Month: June 2012

SSH Tunnel (of love) from OS X to EC2

So, this is not my “typical” IDM post but I wanted to save this for my own future reference.

Working from Mac OS X desktop and connecting to an EC2 (Redhat) instance over SSH.  I am installing and configuring Symfony which requires (strongly desires) that you connect to the config.php script from localhost (

1.)  Modify PHP script to comment out the localhost checks (boring)
2.)  Create a SSH tunnel from Mac terminal to the web port on the EC2 instance

The first option is pretty obvious and requires basic skills.  I am not sure what the ripple effects are with this so I’d prefer not to go this route.

The second option earns more “skillz” points and doesn’t require you to modify the config.php file, from Symfony. Note: Originally, I was using port 81 as the local port.  I changed the local port to 1337 vs 81.  Chris (see comments) made an excellent point that you don’t need to use sudo if your local port is higher than 1024.

1.  Open Terminal Window from OS X desktop
2.  Type:  ssh -i mykey.pem -L

So what did we do here:

ssh -i mykey.pem:  connect to remote server using ssh with the key that you use to connect to Amazon instance (you do use keys right??)
-L  Local port (on OS X) will be 1337 and map that port to 80 on the EC2 instance URL this is the remote (EC2 instance) hostname

3.  The first time you connect to this server you will be asked to add this host to your known hosts file (say yes)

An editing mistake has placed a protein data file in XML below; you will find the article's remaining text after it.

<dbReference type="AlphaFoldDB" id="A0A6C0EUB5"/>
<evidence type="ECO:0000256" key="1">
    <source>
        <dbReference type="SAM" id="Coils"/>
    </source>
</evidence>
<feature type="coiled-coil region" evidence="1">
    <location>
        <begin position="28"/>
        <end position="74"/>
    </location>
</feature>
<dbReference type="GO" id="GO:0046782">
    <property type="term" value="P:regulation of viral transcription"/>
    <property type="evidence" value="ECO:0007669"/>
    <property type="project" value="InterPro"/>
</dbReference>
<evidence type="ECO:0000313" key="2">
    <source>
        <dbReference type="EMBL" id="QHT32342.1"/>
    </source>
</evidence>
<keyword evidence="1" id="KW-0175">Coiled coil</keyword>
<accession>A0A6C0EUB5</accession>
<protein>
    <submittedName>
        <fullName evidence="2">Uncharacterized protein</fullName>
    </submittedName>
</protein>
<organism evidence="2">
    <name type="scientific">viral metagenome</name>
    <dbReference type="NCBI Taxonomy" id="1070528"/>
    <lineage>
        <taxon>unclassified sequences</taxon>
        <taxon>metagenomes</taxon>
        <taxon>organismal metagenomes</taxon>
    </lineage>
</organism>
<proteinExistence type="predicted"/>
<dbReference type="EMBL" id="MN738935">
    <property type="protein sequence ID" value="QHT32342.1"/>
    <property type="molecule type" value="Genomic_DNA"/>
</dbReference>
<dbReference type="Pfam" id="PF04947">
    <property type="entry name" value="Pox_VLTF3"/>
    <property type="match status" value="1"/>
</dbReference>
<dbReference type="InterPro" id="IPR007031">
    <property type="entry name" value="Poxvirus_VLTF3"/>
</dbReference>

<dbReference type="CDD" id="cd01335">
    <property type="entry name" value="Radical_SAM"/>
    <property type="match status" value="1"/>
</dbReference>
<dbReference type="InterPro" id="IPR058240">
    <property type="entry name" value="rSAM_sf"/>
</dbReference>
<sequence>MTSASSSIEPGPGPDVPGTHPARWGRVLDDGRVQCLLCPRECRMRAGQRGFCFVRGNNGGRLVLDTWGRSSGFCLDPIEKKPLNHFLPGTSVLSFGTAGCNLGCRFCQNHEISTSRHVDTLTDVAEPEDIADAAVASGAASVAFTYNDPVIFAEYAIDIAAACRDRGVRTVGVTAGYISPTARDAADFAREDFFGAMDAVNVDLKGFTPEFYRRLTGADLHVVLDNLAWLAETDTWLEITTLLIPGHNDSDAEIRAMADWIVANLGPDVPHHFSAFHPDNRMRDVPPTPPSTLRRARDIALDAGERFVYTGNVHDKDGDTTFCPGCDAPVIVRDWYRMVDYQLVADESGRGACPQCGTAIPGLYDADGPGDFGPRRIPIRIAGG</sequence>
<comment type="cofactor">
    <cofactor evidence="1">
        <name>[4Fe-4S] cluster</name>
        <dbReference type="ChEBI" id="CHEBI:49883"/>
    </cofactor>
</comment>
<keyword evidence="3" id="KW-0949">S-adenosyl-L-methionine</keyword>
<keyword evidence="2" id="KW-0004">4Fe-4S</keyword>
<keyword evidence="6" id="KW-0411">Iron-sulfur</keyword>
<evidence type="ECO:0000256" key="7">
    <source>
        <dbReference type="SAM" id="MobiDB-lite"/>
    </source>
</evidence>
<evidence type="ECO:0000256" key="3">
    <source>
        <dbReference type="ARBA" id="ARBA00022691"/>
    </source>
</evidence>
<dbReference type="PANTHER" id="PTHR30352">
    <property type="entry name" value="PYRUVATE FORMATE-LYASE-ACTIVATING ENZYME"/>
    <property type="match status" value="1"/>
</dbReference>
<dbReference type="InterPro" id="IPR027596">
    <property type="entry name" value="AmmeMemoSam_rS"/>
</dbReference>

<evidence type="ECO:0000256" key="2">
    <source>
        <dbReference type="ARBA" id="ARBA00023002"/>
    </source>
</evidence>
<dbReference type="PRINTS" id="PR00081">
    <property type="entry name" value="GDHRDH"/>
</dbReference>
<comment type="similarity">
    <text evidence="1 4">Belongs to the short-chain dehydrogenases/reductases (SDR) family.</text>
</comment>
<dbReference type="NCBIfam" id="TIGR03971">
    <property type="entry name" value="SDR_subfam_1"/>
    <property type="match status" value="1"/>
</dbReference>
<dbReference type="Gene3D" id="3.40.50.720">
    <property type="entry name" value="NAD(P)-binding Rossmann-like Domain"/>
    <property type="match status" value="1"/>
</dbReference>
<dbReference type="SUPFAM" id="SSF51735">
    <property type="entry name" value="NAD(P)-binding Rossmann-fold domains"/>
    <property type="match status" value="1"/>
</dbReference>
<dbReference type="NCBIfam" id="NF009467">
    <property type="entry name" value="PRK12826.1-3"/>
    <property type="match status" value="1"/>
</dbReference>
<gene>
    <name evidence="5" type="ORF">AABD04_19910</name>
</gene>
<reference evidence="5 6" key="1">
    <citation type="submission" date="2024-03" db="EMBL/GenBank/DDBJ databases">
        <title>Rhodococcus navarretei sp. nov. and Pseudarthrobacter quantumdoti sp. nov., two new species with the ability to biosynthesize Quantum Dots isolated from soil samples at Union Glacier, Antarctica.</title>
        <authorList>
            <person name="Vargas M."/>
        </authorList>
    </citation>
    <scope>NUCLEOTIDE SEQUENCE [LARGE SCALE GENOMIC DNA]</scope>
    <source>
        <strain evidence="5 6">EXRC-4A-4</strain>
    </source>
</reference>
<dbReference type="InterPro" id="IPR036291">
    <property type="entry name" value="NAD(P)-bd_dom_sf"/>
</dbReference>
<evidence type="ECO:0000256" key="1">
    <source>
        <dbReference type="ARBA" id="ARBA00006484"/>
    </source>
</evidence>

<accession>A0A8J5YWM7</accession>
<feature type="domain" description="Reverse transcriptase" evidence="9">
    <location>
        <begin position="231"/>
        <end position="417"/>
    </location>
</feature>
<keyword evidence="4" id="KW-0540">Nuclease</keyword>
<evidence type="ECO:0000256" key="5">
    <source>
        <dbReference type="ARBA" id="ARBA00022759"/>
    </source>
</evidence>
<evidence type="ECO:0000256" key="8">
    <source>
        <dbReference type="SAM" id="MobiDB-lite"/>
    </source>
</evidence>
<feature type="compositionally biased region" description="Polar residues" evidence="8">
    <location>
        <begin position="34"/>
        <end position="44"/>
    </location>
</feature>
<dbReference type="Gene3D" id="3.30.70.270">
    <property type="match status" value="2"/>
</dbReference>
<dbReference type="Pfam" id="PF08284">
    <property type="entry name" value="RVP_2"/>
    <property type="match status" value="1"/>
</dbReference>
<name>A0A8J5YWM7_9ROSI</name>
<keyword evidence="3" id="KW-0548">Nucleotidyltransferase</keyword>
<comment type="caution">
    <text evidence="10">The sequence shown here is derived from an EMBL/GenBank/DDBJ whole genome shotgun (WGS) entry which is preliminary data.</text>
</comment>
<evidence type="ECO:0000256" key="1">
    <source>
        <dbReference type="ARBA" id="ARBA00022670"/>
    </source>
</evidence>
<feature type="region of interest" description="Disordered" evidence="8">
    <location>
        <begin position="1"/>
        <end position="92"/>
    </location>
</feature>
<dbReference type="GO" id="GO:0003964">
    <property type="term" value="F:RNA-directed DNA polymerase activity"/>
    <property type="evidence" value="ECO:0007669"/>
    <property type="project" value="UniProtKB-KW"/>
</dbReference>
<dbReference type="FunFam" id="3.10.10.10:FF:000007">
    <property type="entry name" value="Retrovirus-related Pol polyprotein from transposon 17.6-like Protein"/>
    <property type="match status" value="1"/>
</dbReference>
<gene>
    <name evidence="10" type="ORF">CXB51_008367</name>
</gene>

4.  Open a web browser (from OS X) and enter “” to connect to the Symfony config on the EC2 instance

As long as you keep the SSH connection open then you can use the tunnel.  To close the tunnel, just exit from the SSH session.


To Federate or not to Federate … #IdM #infosec #SAML

HamletI just finished configuring Oracle Access Manager (OAM) for Common Access Card (CAC) authentication integrated with Axway’s Server Validator (SV)Plugin ( I will blog about this in another post ) for certificate validation.  While discussing this with another engineer on the project he mentioned that this really opened the door for tightly integrating with a lot of their existing partners.  I said that while this is great I would prefer to federate with these partners and not have to deal with managing the extra infrastructure components as well has having to manage several trusted certificates provided by the partners (with intermediate certificates there were about 6 just for this partner alone … I am trying to picture how that scales for each new partner).  I freely admit that I am biased towards Federation.  I am totally sold-out on the benefits of having the Identity Provider (IdP) take care of credentialing and authentication and the Service Provider (SP) can focus on the applications.  His point in preferring to authenticate locally with CAC (vs via Federation) was that by doing so we somehow offer a better user experience. I think you can also make the argument that a particular, potential IdP maybe not have Federation capabilities (this won’t always be the case IMO).  Do you think that you can achieve the same Level of Assurance (LoA) by using Federation instead of authenticating at the SP? (SAML, OpenID or OpenID Connect)

I’d like to crowd-source this discussion and see if we can put together some good arguments for/against either side.  Please RT and comment if you have thoughts/opinions on this.